Civil Beat Staff

Marcel Honore

Marcel Honore primarily covers rail for Civil Beat — and he’s always on the lookout for ways to describe the local transit project other than “cash-strapped,” “beleaguered” and “financially challenged” in his reports.

A native of Los Angeles, Marcel moved to Oahu in January 2013 and spent nearly five years covering transportation for the Honolulu Star-Advertiser. He also served as the paper’s main correspondent covering the Hokule’a’s three-year worldwide voyage, sailing aboard the canoe on several of its international legs.

Prior to his Hawaii arrival, Marcel worked at the Palm Springs, California, Desert Sun, where he covered city government and immigration issues. His investigations into arsenic-tinged drinking water, foul odors emanating from a contaminated-soil facility and other environmental challenges affecting that region garnered several awards, including a 2011 California Newspaper Publishers Award.

Marcel started his journalism career as a graduate student at Northwestern University’s Medill School of Journalism, where he served as a Washington, D.C., correspondent for The Seattle Times and the Santa Barbara News-Press. While at Northwestern he also worked at the Associated Press’ Caracas, Venezuela, bureau covering policies under then-President Hugo Chavez.

Marcel should be a much better surfer than he currently is. He sincerely apologizes for dropping in on your wave.

State Supreme Court: Hawaii Longline Industry’s Use Of Foreign Crews OK Ronen Zilberman/Civil Beat

State Supreme Court: Hawaii Longline Industry’s Use Of Foreign Crews OK

Those crews’ working conditions have come under scrutiny in recent years because they don’t have legal standing in the U.S. and can’t leave the pier when docked.

With New Lawsuit, Advocates Prod Feds To Protect Hawaii Endangered Species DLNR

With New Lawsuit, Advocates Prod Feds To Protect Hawaii Endangered Species

The legal action applies to 49 species that were listed for federal protection in 2016.

Here’s What Climate Advocates Hope To See In Hawaii’s Next Governor Cory Lum/Civil Beat/2021

Here’s What Climate Advocates Hope To See In Hawaii’s Next Governor

The state needs to dramatically cut its carbon emissions in the next eight years to hit its climate goals. That will require bold leadership, advocates say.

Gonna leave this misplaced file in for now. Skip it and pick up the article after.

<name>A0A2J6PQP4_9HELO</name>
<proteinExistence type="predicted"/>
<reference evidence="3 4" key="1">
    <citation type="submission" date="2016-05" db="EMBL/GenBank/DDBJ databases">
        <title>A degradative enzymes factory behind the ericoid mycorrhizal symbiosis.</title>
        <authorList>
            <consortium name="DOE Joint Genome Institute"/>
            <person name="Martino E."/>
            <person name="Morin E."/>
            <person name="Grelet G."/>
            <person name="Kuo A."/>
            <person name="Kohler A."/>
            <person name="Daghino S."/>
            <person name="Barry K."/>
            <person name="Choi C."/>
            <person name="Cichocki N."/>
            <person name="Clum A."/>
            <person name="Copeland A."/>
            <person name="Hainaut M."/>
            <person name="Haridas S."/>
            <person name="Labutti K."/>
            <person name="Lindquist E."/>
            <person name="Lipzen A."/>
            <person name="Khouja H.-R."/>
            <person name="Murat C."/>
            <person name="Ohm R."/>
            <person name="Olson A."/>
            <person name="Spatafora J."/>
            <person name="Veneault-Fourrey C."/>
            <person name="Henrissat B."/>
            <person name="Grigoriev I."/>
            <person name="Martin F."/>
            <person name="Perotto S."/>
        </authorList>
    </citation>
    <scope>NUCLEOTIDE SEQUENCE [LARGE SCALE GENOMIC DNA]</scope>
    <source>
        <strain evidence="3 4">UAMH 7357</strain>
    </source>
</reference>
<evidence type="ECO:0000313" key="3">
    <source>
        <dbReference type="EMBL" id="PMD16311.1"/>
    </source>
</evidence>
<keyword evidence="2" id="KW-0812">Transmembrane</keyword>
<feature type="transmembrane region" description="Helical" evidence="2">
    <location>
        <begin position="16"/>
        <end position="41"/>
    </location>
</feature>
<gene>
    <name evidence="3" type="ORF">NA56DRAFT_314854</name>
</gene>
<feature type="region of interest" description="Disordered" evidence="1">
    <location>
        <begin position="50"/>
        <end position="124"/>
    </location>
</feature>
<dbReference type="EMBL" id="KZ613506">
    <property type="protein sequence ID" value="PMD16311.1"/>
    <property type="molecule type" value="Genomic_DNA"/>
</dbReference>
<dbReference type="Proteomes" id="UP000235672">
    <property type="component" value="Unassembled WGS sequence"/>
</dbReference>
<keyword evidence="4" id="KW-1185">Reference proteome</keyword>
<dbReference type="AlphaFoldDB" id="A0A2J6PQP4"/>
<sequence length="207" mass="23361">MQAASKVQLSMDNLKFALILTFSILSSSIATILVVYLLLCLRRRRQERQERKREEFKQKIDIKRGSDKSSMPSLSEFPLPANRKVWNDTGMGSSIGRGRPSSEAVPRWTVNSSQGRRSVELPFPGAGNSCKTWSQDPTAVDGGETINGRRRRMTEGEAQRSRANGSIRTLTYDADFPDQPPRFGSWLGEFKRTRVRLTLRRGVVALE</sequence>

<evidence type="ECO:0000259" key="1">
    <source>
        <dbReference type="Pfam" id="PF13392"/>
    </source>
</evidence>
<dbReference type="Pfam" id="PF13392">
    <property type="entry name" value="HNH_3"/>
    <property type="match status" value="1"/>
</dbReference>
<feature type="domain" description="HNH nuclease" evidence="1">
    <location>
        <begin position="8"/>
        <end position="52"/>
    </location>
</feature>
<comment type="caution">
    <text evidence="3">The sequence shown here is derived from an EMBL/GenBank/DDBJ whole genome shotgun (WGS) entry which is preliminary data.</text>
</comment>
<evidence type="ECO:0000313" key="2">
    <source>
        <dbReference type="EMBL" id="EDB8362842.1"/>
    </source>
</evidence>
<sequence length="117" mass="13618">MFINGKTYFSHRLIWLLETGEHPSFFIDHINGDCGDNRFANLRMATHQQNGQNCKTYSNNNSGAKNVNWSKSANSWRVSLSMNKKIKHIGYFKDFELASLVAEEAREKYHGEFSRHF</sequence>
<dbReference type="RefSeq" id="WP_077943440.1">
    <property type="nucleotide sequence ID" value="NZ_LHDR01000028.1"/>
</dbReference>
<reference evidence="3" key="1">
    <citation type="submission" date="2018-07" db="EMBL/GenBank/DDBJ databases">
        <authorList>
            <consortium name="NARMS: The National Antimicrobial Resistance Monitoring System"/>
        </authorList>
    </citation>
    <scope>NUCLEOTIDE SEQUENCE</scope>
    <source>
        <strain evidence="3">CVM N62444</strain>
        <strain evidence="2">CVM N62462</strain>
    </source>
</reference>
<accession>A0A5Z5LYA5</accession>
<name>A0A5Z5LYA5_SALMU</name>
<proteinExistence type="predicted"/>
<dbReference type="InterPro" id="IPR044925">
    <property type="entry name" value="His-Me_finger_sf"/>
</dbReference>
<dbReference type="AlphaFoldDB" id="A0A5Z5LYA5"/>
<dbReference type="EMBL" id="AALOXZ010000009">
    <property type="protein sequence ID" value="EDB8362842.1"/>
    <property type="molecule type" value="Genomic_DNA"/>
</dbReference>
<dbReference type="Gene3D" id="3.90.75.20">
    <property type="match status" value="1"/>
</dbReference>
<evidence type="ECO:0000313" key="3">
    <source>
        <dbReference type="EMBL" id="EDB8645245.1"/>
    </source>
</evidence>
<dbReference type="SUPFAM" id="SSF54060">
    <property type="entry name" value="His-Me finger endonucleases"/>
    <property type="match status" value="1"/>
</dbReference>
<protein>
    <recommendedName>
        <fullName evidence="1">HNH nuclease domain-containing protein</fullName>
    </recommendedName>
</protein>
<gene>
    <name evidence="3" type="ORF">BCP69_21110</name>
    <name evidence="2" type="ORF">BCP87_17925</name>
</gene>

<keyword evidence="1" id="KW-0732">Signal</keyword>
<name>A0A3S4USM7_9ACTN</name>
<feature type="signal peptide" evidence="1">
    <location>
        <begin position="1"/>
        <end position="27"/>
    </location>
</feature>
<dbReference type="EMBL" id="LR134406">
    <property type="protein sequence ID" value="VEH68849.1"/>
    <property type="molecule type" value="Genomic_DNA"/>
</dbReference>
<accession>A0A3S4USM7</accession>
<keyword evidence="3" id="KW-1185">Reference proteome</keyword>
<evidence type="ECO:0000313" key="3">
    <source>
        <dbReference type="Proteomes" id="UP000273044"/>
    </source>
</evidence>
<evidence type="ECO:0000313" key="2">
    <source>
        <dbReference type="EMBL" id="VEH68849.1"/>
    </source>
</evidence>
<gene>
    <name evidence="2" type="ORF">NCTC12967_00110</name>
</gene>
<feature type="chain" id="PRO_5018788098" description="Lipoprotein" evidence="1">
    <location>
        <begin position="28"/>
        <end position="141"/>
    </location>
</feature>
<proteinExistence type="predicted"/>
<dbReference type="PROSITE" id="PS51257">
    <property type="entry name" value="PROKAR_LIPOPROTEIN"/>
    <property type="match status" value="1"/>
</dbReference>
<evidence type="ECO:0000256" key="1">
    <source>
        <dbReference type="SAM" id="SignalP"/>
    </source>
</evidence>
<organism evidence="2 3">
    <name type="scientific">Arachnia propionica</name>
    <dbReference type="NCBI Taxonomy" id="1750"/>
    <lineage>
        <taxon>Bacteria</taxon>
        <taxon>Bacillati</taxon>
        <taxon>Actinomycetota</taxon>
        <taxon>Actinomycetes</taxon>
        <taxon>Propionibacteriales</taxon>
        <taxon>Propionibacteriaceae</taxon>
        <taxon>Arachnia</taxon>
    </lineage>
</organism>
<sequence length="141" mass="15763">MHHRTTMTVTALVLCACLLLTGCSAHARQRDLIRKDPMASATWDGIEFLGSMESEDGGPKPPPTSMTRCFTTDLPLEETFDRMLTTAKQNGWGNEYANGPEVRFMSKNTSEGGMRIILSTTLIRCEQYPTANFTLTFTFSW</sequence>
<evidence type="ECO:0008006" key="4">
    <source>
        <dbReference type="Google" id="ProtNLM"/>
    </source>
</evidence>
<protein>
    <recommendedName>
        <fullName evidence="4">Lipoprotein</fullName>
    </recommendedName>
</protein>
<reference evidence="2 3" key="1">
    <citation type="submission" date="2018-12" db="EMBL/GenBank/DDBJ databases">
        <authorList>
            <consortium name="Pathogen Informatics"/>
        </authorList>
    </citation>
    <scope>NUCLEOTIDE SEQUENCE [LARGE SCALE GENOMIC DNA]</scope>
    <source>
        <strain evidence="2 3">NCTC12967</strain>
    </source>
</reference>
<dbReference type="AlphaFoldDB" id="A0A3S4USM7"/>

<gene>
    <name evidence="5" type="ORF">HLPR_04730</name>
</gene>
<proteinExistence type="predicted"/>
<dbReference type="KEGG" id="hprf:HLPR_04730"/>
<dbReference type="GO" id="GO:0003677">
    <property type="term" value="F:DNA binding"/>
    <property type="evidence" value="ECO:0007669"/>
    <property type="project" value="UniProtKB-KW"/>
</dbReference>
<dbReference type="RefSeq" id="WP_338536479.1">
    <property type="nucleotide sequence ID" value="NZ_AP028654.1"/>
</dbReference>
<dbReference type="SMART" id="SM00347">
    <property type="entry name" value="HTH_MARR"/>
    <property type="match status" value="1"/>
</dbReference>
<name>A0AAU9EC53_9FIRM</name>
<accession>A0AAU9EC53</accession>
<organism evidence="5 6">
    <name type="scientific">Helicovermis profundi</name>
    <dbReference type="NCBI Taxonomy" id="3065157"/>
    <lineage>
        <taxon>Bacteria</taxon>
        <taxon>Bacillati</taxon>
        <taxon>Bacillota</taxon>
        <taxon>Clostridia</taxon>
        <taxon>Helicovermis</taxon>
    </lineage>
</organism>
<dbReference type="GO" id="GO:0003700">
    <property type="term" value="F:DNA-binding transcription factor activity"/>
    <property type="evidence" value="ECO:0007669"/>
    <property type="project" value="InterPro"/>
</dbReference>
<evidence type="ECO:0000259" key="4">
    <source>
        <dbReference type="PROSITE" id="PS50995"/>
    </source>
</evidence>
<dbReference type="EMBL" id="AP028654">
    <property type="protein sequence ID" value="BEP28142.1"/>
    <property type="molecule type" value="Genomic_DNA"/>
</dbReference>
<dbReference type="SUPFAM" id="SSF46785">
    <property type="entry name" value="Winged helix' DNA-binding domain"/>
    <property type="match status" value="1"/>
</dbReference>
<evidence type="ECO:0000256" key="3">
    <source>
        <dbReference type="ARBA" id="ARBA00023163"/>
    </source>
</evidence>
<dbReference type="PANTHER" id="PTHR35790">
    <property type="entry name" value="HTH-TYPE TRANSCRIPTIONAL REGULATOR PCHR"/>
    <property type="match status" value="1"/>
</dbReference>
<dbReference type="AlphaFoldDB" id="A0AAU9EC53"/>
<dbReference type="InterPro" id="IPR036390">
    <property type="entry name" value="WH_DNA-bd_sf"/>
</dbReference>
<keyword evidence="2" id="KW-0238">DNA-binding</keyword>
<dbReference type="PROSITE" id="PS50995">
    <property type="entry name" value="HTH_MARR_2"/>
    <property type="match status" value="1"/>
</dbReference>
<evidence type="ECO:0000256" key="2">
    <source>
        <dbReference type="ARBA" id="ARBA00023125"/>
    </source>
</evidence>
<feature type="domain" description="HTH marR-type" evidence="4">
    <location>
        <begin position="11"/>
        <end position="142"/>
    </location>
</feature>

Hey Oahu, Your Electric Bill Is About To Go Up Cory Lum/Civil Beat/2019

Hey Oahu, Your Electric Bill Is About To Go Up

Hawaiian Electric says the upcoming switch from coal to oil will increase the cost to consumers as the state moves to renewable energy.

Blangiardi: Concrete Cracking Could Push Honolulu Rail’s Opening To Next Year Nathan Eagle/Civil Beat/2022

Blangiardi: Concrete Cracking Could Push Honolulu Rail’s Opening To Next Year

Consultants and structural engineers are still assessing just how serious the cracking is in the piers that support several West Oahu stations.

Nearly 100,000 Pounds Of Nets, Other Debris Removed From Hawaii National Monument James Morioka/PMDP/2022

Nearly 100,000 Pounds Of Nets, Other Debris Removed From Hawaii National Monument

About 115,000 pounds of additional debris accumulate each year in the Northwestern Hawaiian Islands, researchers say.

TheBus Is Trying To Recover Riders Lost During The Pandemic. Why Not Cut Fares? Cory Lum/Civil Beat/2020

TheBus Is Trying To Recover Riders Lost During The Pandemic. Why Not Cut Fares?

A sustained fare cut isn’t part of a campaign next month to boost ridership. City transportation leaders say the move could hurt Oahu’s existing bus service.

HART: Cracking Could Require Building More Piers Under West Oahu Stations Cory Lum/Civil Beat/2022

HART: Cracking Could Require Building More Piers Under West Oahu Stations

The city and its consultants should release their findings on the potentially significant cracking problem in six to eight weeks.

Cracks In Concrete Columns Could Be Honolulu Rail’s Next Big Problem, HART Says Cory Lum/Civil Beat/2022

Cracks In Concrete Columns Could Be Honolulu Rail’s Next Big Problem, HART Says

City contractors have advised that no passengers be allowed on seven station platforms until they have a better grasp of the issue, rail officials said.